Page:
Many consider Ireland as the best-placed side to halt England's juggernaut at the Six Nations this year and recent history is in their favour ahead of an opening-round trip to Scotland.
Joe Schmidt's side was ravaged by injury 12 months ago as Ireland relinquished their grip on a crown they had won two years running.
But since that mixed tournament, Ireland have racked up wins over New Zealand, Australia and South Africa in a calendar year for the first time and - even in the absence of injured talisman Jonathan Sexton at Murrayfield on Saturday - are blessed with a wealth of talent.
Moreover, Scotland have managed just three wins in their past 17 contests against Ireland, including four straight defeats.
However, the match marks the start of a farewell Six Nations for head coach Vern Cotter, who will be replaced by Gregor Townsend in June, and Scotland will be keen to send the New Zealander out on a high note.
Many pundits see this as Scotland's strongest squad for some time and home matches with Ireland and Wales may prove crucial.
HEAD TO HEAD
WHAT HAPPENED IN 2016?
The 2016 Six Nations was a mixed bag for Ireland, but they went out on a high with a 35-25 win in Dublin.
The 10-point margin belied Ireland's dominance, although Stuart Hogg produced the moment of the match with a storming solo try - albeit scores from CJ Stander and Keith Earls saw Ireland lead at the break.
Conor Murray and Devin Toner also touched down either side of Richie Gray's try, while Alex Dunbar's late effort was a mere consolation for Scotland as Ireland secured third place with their second win of the tournament.
Stuart Hogg (Scotland)
The marauding full-back emphasised his importance to Scotland by winning the Player of the Tournament in 2016. Hogg helped end a run of nine Six Nations defeats by creating two tries in the win over Italy and scored a wonderful solo try in the loss to Ireland. A strong ball carrier, no player (of those who played in 10 international fixtures or more) made more metres per game than Hogg in international rugby last year.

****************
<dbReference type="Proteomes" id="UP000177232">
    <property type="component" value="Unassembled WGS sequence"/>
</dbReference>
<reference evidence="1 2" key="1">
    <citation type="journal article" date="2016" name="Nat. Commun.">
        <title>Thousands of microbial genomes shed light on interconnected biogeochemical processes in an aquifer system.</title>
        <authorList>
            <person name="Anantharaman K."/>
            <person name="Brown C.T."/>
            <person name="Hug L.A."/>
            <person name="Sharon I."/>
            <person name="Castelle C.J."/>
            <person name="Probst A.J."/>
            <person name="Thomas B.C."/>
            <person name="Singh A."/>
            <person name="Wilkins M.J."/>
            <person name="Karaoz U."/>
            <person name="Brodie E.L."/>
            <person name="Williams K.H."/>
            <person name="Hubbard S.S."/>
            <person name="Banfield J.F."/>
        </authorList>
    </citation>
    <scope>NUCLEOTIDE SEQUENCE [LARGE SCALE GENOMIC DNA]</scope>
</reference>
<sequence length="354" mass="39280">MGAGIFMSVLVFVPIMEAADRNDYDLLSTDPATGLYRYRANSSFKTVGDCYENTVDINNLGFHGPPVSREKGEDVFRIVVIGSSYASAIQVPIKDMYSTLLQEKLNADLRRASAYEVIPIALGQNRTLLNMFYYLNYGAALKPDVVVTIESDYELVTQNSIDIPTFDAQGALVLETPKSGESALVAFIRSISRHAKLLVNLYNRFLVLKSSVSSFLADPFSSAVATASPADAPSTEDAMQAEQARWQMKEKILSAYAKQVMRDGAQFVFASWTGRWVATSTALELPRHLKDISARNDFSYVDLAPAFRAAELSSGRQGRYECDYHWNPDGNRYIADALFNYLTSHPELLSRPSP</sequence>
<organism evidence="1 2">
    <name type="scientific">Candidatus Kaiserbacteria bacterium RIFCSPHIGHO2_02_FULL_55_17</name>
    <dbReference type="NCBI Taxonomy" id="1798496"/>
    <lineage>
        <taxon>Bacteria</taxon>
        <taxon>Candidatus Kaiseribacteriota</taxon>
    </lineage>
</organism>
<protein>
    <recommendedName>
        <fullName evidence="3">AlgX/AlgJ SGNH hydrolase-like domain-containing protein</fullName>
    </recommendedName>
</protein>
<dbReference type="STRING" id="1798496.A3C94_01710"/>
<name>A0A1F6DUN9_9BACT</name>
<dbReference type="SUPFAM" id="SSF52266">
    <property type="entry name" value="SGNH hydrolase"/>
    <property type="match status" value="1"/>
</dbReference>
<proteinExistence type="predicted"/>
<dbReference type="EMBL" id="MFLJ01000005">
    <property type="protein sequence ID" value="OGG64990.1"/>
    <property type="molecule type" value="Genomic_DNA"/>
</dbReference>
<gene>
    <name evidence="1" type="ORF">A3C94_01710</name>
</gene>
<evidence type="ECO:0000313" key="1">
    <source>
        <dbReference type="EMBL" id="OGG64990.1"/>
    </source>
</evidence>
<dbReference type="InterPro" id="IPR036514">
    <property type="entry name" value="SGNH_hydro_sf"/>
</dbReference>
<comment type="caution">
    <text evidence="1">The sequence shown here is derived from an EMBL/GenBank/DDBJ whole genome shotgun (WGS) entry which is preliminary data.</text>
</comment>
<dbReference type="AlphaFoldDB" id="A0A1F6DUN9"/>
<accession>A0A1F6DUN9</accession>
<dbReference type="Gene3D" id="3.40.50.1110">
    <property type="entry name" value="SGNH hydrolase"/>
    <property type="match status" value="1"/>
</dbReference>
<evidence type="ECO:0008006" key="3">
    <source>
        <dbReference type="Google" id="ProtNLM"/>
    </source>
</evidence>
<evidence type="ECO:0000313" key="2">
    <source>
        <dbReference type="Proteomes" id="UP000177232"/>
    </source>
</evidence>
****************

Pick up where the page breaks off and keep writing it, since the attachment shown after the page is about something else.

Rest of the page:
Garry Ringrose (Ireland)
Ringrose - the youngest member of Ireland's squad at 22 - stands out as a player with world-class potential. The centre has only won three international caps and is yet to play in the Six Nations, but has already drawn comparisons to the legendary Brian O'Driscoll. Ringrose demonstrated his talent with his first Ireland try in the 27-24 win over Australia and rarely makes mistakes with ball in hand.
Scotland: Stuart Hogg, Sean Maitland, Huw Jones, Alex Dunbar, Tommy Seymour, Finn Russell, Greig Laidlaw (captain); Allan Dell, Fraser Brown, Zander Fagerson, Richie Gray, Jonny Gray, Ryan Wilson, Hamish Watson, Josh Strauss.
Ireland: Rob Kearney, Keith Earls, Garry Ringrose, Robbie Henshaw, Simon Zebo, Paddy Jackson, Conor Murray; Jack McGrath, Rory Best (captain), Tadhg Furlong. Iain Henderson, Devin Toner, CJ Stander, Sean O'Brien, Jamie Heaslip.
Vern Cotter (Scotland): "It is an intense, brutal, feudal competition - and also one that's great to be involved in...Ireland have just beaten the All Blacks, they've beaten Australia and South Africa. These are not one-off results."
Joe Schmidt (Ireland): "There's no one more frustrated than Johnny (Sexton) himself. He was incredibly motivated for this championship. In the Six Nations campaigns that I've been involved in, Johnny has dominated our number 10 position, so we're still hopeful he can come back in and do that for us."
- Ireland have lost just three of 17 opening-day games in the Six Nations since 2000, losing to Wales in 2012, France in 2004 and England in 2000.
- Scotland have not won their opening match of a Six Nations campaign since beating France in 2006, which is in fact the only time they have won their opener since Italy joined the competition in 2000.
- Ireland have recorded more wins (61) and scored more tries (220) against Scotland than any other nation. If they score 25 points in this match they will reach 1,500 points scored against their Celtic neighbours.